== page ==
Modeling of Campylobacter in Sweden indicated a 2-week lag between human cases and prevalence in broilers.

This suggests that the prevalence of broilers two weeks earlier may partially explain household Campylobacter infections with transmission via handling and consumption of fresh chicken meat.

However, there is no simple relationship between prevalence in chickens raised for meat and patients. Other factors also need to be evaluated to understand the transmission routes and epidemiology of campylobacteriosis, says the study published in the International Journal of Food Microbiology.

The research explored the relationship between the proportion of Campylobacter positive broiler flocks and the number of domestic human cases reported in Sweden.

The scientists applied two approaches to analyze time series data using weekly, bi-weekly or monthly data on human campylobacteriosis cases and Campylobacter prevalence in broiler slaughter lots in Sweden between 2009 and 2019. Both datasets revealed clear seasonality and variation between years.

A model showed a close overlap of seasonal trends in terms of the timing and proportional change in peaks from normal annual levels.

Swedish situation
In Sweden, the slaughter of broilers is concentrated in a few slaughterhouses and the four largest cover 97.2% of all slaughtered birds. The increase in demand has led to changes in production such as the introduction of thinning, shorter gap periods between series of batches of broilers in primary production and multi-shift slaughter at the ‘slaughterhouse.

The annual prevalence of Campylobacter in sampled slaughter lots has varied between 2009 and 2019 from 5 to 15 percent, but there is seasonal variation with the highest rates in late summer and the lowest during summer months. winter months. There is also wide variation in prevalence in batches from different producers, from virtually never to up to 30 percent of flocks.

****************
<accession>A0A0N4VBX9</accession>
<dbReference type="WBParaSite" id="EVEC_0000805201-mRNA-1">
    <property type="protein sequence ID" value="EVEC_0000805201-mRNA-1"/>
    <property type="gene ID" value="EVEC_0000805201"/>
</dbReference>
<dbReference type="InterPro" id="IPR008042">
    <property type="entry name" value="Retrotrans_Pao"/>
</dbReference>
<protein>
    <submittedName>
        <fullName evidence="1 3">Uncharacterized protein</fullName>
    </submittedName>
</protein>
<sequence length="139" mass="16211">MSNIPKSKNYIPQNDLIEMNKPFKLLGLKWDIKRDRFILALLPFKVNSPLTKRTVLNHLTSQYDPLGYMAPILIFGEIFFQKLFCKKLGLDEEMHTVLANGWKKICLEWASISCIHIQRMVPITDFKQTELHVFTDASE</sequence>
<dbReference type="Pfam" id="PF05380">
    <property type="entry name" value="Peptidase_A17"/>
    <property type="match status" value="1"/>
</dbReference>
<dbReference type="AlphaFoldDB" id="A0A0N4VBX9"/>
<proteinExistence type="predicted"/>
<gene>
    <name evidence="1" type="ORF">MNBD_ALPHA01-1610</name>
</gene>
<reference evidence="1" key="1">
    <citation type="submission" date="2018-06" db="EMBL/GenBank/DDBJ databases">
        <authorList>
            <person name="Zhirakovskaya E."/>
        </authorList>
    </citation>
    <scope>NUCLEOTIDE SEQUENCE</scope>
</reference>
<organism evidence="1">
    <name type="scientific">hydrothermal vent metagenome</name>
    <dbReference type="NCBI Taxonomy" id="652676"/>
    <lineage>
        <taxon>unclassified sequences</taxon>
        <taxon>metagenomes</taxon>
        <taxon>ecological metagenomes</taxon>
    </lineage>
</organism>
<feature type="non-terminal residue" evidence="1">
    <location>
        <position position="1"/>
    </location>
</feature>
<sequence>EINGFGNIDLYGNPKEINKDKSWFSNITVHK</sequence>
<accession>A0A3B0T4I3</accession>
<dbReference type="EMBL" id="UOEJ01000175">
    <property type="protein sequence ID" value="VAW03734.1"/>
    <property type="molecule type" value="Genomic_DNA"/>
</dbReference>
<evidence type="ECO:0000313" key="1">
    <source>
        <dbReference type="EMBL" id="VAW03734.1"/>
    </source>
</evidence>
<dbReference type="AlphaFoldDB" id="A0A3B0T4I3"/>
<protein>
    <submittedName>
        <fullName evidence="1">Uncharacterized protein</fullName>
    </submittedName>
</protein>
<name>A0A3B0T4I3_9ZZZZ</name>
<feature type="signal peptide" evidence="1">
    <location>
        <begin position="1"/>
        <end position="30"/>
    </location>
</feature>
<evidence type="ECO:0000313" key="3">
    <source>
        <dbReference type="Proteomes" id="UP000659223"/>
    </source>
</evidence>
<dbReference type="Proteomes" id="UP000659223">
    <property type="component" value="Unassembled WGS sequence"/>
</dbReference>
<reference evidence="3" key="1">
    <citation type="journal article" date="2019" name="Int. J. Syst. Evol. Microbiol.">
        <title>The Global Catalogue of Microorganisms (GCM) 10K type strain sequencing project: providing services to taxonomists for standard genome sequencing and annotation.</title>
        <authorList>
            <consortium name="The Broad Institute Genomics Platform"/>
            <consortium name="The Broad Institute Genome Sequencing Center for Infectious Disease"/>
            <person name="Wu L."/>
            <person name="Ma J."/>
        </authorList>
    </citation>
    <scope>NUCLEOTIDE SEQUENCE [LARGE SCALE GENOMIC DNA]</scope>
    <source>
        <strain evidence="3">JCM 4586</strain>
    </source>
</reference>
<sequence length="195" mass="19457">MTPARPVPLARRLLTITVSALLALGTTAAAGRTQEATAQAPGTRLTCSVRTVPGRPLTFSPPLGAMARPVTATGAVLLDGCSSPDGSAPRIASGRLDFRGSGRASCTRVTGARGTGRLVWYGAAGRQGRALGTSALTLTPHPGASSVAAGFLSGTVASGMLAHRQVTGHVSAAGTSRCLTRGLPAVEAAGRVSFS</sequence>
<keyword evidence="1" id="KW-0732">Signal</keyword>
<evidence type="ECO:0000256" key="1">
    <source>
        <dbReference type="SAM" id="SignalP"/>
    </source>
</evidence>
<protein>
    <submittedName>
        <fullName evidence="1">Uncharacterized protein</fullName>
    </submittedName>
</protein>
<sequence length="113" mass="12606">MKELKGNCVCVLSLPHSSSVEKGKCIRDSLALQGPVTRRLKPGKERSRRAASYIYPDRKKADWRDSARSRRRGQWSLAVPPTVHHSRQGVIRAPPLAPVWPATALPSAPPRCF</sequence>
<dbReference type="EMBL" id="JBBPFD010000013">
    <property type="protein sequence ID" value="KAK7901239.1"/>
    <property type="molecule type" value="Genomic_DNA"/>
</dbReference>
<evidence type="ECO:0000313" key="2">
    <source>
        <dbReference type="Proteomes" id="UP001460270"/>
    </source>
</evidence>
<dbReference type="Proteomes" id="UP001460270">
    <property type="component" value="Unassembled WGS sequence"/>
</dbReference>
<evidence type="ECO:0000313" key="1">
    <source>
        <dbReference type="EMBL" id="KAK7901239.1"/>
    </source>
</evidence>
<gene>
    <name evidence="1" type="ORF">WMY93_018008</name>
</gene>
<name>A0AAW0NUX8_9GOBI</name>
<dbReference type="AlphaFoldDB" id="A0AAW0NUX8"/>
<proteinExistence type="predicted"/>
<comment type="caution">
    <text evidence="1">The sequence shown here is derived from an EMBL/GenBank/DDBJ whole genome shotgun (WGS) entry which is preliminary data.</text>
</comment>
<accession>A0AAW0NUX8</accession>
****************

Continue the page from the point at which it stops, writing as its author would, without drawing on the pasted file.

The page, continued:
Analysis was also performed for a subset of data not covering the period from 2014 to 2018, when several national outbreaks occurred.

The inability of either model to capture and predict the extended period with a high number of cases in 2016-2017 indicates that the increase in broiler prevalence alone cannot explain the increase in human cases. These results highlight the need for data on Campylobacter in chicken meat and genomic comparisons between human isolates and broilers, the researchers said.

It is reasonable to expect a time lag between the prevalence of broilers at slaughter and the identification of human cases given the time lag between sampling of slaughter lots, when the meat is exposed to detail, the shelf life of fresh chicken meat, the incubation period for Campylobacter infections, and the time between onset of illness and visit to the doctor.

The sampling date of broilers is in most cases the same day as slaughter, poultry products reach the retail market three to four days later, and the shelf life of fresh meat is d 10 to 11 days after slaughter.

Assuming that fresh chicken meat is consumed on average seven days after slaughter, the incubation period range is 1 to 10 days with a median of three days, and the median time from onset of disease and testing is four days, this would translate to a median of two week lags between sampling broiler batches and human cases, which is consistent with the study results.

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